This labyrinth has a triangle as a basic pattern. It is as easy to construct as the classical labyrinth. We do not know by whom it was invented. We also do not know whether his origin lies in the Indian cultural space. Often it is called Chakra Vyuha, a strategical battle formation which plays a role in the Hindu Mahabharata.
It has only two turning points and a centre that looks like a spiral (but however is not a real spiral). Variations are very slightly possible. Then one must add only some more sections to the basic triangle. Or form the centre a little bit differently, or make it bigger.
We begin with an easy implementation by dividing the sides of the triangle into 4 equal segments.
We start at the top and connect arched-shaped point 1 with the free end 1 of the line below.
Then we connect step by step from the left to the right in same distance every free end of a line or a point round the before drawn line from 2 to 6. The result is a labyrinth with two turning points and 5 circuits.
The exact centres and radii can be taken from the following drawing. The labyrinth is built by different arcs with different radii and different starting and endpoints. However, they stumble freely of crease each other. Thereby harmonious lines arise.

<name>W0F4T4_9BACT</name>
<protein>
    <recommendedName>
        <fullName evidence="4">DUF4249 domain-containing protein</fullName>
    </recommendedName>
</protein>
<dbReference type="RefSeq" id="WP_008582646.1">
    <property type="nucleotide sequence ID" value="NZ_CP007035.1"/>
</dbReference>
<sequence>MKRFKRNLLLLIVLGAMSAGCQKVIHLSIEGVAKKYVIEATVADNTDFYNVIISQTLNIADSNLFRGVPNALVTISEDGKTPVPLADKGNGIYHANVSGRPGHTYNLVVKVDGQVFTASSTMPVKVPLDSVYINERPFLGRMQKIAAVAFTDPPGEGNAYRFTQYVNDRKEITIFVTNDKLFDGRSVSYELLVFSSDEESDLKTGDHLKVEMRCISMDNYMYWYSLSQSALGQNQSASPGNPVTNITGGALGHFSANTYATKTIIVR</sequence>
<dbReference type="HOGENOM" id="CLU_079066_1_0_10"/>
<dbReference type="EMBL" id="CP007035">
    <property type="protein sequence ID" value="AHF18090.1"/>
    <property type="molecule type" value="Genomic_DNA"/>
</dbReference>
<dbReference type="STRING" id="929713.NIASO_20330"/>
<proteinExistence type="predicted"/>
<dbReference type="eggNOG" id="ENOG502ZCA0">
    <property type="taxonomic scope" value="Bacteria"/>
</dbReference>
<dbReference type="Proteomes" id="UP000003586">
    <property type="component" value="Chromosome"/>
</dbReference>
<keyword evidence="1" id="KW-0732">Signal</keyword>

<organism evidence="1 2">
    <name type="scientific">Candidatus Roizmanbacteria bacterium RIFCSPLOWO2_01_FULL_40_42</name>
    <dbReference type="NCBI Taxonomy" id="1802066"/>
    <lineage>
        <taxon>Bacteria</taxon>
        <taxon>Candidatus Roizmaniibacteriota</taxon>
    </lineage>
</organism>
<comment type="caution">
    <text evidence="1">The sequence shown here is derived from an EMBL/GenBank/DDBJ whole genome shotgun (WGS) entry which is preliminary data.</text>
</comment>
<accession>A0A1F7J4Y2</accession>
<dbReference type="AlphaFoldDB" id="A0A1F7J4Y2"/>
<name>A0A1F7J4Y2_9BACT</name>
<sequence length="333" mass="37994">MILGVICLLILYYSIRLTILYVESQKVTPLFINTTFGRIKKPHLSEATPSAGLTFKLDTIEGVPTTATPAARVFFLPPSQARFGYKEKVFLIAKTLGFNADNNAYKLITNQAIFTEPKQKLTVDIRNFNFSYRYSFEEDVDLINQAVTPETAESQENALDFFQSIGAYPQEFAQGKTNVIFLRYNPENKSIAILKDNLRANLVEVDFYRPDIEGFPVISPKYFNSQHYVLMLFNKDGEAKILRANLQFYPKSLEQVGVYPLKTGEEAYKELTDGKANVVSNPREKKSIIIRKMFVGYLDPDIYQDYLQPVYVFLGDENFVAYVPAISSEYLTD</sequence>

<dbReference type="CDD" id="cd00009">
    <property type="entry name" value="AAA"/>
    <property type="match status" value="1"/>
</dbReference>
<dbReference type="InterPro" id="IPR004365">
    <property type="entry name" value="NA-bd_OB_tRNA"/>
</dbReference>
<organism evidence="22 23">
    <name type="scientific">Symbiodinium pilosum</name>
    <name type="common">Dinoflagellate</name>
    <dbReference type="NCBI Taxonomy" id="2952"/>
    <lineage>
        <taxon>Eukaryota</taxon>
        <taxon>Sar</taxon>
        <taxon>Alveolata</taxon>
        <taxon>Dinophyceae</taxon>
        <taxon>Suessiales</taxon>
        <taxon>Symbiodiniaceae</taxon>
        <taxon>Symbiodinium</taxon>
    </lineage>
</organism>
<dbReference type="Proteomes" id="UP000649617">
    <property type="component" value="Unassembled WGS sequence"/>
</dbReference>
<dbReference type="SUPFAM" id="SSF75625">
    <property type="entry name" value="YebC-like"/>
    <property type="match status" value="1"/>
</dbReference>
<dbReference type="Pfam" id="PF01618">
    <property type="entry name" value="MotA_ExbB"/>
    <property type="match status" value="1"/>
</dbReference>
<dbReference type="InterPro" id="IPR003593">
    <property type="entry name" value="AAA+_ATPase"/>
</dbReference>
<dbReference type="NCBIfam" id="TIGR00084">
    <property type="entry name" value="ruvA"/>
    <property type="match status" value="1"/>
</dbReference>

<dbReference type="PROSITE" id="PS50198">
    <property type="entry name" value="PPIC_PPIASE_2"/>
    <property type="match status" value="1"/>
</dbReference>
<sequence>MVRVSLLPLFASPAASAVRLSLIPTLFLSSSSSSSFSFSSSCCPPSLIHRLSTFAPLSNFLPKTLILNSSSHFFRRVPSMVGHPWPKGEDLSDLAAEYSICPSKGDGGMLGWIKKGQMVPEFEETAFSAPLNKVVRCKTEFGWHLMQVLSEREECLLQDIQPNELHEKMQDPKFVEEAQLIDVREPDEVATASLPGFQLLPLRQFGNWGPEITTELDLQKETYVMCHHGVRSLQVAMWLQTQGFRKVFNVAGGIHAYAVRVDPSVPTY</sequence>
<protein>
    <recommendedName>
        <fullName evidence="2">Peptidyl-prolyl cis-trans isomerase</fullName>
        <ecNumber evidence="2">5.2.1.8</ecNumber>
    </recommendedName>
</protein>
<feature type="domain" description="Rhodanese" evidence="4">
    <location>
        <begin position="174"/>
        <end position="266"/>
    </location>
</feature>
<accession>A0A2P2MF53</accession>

This labyrinth has another “feeling” than the classical 7-circuit labyrinth. One notices this if one is walking the labyrinth. This can be done really or with the eyes, e.g., here on the screen.
But typically as with all “real” labyrinths is, that from the beginning one turns immediately inside, goes back and outwardly and arrives unexpectedly suddenly the centre. This is also expressed in the path sequence: 3 – 2 – 1 – 4 – 5 – 6.
Here you will get the drawing as a PDF file to see, to print, to download, to copy it.